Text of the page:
This is something really special, and everyone should know about it, and so I’m doing my part and sharing it here but please feel free to pass it along yourself as well. We now have publicly-accessible, high-definition video of our planet coming in live from the Space Station, thanks to the High Definition Earth Viewing (HDEV) experiment aboard the ISS. Activated April 30 of this year, HDEV consists of four cameras contained within a single housing mounted on the External Payload Facility of the European Space Agency’s Columbus module. When the experiment is running these cameras take actual video of the planet as the ISS passes overhead in real time (not a recording or time-lapse) which is simultaneously aired live online FOR EVERYONE TO SEE.
It’s beautiful, it’s mesmerizing, it’s fascinating (when it’s on, of course) and you really just need to see it for yourself.
Check out the live video here, or you can watch the Ustream feed right here on LITD below:
Now the HDEV experiment is not always running 24/7, and so sometimes there will only be a grey or black screen. If an image doesn’t show up in a few seconds, chances are it’s either off or in an area where there’s no signal. So bookmark it, and check back often. (I promise it works!) When it is on it’s really amazing to watch — and I strongly suggest full-screen!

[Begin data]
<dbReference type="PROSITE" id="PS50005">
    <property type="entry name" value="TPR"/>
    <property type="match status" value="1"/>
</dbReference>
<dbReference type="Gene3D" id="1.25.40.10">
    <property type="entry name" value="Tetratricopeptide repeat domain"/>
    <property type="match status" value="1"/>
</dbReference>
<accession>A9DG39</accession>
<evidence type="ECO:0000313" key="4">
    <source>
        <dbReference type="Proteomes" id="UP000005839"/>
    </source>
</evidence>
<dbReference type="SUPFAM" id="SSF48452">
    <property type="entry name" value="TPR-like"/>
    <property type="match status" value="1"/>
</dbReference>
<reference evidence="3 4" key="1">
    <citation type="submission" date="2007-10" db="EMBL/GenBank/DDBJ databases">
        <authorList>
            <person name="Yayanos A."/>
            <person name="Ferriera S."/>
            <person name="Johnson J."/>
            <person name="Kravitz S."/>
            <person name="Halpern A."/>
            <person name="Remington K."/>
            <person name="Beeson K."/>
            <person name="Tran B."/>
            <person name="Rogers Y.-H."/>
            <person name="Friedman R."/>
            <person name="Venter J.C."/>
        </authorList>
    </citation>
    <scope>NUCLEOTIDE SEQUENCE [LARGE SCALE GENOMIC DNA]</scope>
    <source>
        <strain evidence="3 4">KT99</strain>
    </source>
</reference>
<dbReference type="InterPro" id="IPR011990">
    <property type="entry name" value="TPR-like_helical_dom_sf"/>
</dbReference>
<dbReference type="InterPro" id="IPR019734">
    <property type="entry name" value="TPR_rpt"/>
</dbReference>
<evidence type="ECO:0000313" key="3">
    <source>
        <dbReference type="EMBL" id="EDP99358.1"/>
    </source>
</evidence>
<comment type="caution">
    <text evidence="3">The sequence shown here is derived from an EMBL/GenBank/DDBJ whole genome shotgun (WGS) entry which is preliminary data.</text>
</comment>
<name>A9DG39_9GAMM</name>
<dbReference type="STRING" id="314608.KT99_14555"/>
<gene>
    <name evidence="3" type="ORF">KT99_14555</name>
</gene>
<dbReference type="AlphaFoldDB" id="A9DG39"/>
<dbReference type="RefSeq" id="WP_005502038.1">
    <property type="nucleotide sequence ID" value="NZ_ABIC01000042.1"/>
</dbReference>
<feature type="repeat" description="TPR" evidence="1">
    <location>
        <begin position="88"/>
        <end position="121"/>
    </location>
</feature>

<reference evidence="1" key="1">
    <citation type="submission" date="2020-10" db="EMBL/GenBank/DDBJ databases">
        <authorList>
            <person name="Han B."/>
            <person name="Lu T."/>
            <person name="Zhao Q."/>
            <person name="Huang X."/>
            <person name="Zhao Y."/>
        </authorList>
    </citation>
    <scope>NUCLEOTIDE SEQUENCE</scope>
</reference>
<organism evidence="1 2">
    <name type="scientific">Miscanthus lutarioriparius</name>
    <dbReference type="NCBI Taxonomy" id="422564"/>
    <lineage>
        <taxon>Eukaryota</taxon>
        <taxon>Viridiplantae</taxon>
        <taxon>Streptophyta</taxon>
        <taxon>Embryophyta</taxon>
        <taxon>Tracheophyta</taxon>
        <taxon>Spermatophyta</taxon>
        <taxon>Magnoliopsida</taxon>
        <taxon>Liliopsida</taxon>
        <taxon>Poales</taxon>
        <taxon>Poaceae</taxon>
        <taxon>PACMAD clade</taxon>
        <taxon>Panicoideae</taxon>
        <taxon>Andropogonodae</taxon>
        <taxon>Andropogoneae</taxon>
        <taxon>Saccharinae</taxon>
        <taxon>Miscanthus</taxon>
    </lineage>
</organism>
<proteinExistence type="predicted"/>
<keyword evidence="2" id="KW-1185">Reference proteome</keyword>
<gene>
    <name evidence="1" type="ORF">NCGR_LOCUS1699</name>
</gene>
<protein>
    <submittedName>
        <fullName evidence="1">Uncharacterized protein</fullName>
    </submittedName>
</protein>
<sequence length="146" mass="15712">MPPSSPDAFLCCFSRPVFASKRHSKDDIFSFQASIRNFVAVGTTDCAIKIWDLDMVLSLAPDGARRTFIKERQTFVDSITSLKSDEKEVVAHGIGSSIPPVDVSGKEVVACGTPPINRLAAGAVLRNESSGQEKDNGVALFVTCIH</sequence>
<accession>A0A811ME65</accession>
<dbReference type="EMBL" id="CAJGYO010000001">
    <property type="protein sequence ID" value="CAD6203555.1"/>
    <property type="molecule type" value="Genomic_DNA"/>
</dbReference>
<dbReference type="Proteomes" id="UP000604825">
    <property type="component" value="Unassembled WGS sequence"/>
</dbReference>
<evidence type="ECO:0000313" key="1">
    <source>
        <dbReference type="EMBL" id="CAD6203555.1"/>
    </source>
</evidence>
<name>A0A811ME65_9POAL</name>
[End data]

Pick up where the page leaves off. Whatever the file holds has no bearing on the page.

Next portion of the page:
Between camera switches, a gray and then black color slate will briefly appear. Since the ISS is in darkness during part of each orbit, the images will be dark at those times. During periods of loss of signal with the ground or when HDEV is not operating, a gray color slate or previously recorded video may be seen. (HDEV Ustream page)
In addition to providing an astronaut’s-eye-view of Earth, the HDEV experiment has scientific and educational uses as well. According to the mission objectives, “analysis of the effect of space on the video quality, over the time HDEV is operational, may help engineers decide which cameras are the best types to use on future missions. High school students helped design some of the cameras’ components, through the High Schools United with NASA to Create Hardware (HUNCH) program, and student teams operate the experiment.” Nice job, kids!
HDEV is scheduled to run until October 2015, so if all works out we’ll have lots of great video of Earth from orbit. (Someone needs to program this into a screensaver!)
If you want to see the feed alongside a map of where the ISS is passing over, visit the Gateway to Astronaut Photography of Earth site here, and you can always find out the exact current location and altitude of the ISS on ISSTracker.com here and also on ISS AstroViewer.